kicked off with an auction that saw a private
‘Twas two weeks before Christmas when all through the town,
deliveries vanished between dawn and sundown. The packages
were dropped by Amazon, with care. Their drivers and drones
unaware that thieves would soon be there.
It’s a common story in Cottage Grove throughout the year—
packages ordered online and delivered to residences routinely go
missing from porches and front yards. As the holidays approach
and Christmas gifts are delivered, residents may see an uptick in
items stolen from their front yard.
According to the most recent data from Shorr—a packaging
company founded in 1922 that serves several larger outlets—41
percent of Americans receive between two and fi ve packages
from online purchases a month. That number increases during
the holiday when the report notes 49 percent of online shoppers
will order an item that is more than $500.
A glance through the Cottage Grove Police Department’s daily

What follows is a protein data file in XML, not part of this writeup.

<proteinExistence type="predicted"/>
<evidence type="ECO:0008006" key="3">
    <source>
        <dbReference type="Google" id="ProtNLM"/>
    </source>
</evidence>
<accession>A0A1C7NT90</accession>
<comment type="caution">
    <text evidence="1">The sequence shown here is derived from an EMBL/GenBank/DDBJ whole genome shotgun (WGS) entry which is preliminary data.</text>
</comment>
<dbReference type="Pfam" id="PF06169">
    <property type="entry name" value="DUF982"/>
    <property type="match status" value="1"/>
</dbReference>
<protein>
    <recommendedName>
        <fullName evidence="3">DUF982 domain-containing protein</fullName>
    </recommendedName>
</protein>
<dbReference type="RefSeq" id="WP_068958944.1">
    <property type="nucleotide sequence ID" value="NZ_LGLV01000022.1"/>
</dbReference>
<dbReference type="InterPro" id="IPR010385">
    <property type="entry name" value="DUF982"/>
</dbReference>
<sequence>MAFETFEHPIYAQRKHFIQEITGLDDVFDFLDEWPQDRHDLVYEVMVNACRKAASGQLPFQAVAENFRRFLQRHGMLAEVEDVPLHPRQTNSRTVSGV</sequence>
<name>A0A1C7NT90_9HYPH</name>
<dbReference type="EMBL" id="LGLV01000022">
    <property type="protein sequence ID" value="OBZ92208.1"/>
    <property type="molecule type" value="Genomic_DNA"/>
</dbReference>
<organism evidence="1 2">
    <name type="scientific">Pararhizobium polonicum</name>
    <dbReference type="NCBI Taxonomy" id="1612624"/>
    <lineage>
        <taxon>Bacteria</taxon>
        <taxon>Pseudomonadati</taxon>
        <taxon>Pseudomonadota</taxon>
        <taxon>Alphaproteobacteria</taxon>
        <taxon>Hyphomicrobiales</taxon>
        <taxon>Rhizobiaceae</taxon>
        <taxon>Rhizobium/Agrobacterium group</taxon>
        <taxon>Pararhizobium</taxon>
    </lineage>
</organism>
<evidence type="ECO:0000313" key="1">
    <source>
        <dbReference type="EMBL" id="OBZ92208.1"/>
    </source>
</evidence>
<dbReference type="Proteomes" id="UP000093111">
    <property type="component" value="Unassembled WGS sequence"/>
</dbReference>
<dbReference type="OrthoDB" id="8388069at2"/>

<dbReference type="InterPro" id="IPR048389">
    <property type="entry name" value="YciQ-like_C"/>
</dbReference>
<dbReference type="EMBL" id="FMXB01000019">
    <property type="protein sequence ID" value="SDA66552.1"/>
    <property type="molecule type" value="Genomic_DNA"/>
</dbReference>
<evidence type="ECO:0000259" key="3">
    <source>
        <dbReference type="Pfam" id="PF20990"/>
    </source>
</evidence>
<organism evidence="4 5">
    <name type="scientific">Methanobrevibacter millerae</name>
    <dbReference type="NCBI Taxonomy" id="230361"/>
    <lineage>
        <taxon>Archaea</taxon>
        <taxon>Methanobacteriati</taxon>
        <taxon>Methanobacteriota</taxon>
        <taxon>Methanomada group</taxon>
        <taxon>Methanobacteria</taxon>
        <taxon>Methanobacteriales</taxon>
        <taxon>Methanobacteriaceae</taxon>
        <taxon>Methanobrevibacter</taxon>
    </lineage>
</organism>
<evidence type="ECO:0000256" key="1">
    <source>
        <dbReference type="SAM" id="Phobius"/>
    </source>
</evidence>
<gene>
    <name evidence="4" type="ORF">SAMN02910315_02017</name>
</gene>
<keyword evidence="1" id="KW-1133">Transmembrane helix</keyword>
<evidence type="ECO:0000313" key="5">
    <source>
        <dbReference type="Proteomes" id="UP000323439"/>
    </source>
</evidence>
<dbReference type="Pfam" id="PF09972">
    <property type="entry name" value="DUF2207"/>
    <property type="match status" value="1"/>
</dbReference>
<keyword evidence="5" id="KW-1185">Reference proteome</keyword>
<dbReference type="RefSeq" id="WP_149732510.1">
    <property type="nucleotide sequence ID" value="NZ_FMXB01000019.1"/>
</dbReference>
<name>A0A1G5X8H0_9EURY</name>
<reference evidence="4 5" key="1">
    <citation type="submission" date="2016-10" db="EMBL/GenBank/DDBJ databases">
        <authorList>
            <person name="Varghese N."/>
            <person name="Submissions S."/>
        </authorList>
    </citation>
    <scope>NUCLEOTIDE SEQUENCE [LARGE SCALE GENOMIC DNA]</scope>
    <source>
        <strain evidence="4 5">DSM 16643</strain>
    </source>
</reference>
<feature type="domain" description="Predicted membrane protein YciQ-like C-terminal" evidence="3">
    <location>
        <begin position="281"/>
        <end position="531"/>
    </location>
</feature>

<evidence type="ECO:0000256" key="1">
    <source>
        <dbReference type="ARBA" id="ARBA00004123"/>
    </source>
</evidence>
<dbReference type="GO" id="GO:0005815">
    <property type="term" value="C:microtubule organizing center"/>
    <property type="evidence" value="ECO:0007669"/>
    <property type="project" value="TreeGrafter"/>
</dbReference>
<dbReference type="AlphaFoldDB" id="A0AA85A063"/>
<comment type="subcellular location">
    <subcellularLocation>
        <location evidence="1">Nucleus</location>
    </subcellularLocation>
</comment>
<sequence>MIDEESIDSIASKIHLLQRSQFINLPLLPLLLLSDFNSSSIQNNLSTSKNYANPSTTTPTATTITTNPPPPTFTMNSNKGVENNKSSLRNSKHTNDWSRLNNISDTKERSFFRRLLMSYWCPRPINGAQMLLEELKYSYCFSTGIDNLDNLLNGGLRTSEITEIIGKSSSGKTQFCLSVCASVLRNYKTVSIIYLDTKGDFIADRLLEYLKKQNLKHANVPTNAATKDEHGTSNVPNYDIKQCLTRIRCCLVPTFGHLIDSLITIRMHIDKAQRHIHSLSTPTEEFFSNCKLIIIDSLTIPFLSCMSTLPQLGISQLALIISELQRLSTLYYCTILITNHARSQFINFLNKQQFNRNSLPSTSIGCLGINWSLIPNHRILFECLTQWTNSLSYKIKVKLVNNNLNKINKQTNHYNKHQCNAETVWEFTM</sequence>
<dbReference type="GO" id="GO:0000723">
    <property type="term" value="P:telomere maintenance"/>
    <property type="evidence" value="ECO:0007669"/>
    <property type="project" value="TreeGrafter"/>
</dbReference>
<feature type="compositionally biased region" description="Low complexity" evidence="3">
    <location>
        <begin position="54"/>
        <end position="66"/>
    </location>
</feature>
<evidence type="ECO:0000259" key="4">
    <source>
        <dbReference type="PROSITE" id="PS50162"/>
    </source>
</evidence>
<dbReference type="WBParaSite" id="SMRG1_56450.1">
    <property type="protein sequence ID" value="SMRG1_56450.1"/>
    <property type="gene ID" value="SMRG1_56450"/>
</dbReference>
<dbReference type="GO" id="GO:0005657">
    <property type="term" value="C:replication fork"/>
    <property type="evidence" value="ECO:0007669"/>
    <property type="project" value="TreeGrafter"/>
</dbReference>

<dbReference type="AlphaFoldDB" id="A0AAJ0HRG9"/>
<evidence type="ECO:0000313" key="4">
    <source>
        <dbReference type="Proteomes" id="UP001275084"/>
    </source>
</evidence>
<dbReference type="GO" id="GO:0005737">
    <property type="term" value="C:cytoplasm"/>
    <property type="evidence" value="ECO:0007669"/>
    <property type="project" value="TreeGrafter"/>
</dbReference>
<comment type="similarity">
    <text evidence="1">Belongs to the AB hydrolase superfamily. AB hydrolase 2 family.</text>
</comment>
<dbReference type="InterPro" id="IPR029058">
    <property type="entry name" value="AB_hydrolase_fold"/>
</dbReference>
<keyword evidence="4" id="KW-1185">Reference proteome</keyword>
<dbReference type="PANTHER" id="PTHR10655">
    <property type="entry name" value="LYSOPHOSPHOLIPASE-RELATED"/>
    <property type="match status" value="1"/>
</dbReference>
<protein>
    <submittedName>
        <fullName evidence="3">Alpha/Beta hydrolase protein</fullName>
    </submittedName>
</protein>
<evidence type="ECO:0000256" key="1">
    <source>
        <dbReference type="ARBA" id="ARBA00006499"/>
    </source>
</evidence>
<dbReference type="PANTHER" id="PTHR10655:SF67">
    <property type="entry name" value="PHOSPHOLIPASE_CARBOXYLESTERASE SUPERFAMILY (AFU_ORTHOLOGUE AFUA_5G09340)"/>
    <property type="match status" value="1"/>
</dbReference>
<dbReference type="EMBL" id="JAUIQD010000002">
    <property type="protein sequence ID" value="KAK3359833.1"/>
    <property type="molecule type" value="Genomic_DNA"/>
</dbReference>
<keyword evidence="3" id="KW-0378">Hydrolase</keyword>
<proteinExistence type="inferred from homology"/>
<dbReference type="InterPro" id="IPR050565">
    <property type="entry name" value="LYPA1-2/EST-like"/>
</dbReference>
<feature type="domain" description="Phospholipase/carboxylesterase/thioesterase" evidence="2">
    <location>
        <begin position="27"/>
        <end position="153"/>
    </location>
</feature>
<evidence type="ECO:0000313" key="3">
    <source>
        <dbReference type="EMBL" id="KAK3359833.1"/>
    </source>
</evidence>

report of incidents throughout the city show several suspected
package thefts—often overnight. Residents concerned about the
theft of their online orders join the 41 percent of shoppers who
said they avoided some purchases online for fear of the item be-
ing stolen off their front steps.
For residents in Cottage Grove expecting to be part of the 70
percent of homeowners who will order holiday gifts online this
year, Cottage Grove Police has a few tips on how to prevent
package theft.
According to the department, most online retailers allow pack-
ages to be shipped to any address. This means shoppers can send
Please see PACKAGES PG. A7
Please see BANQUET PG. A6
Girls rule
Girls dominated in
basketabll around Douglas
County this week. PAGE B1
Goodbye 2017
City council holds last
meeting of the year. PAGE A6
Calendar ...................................... B11
Channel Guide ............................... B5
Classifieds ...................................... B7
Obituaries ...................................... A2
Opinion ......................................... A4
Sports ............................................ B1
(541) 942-3325 ph • (541) 942-3328 fax
P.O. Box 35, Cottage Grove, OR 97424
Corner of Sixth and Whiteaker, Cottage Grove
Rain Country Realty Inc.
Licensed in the
State of Oregon •
1320 Hwy 99 • 541-942-7246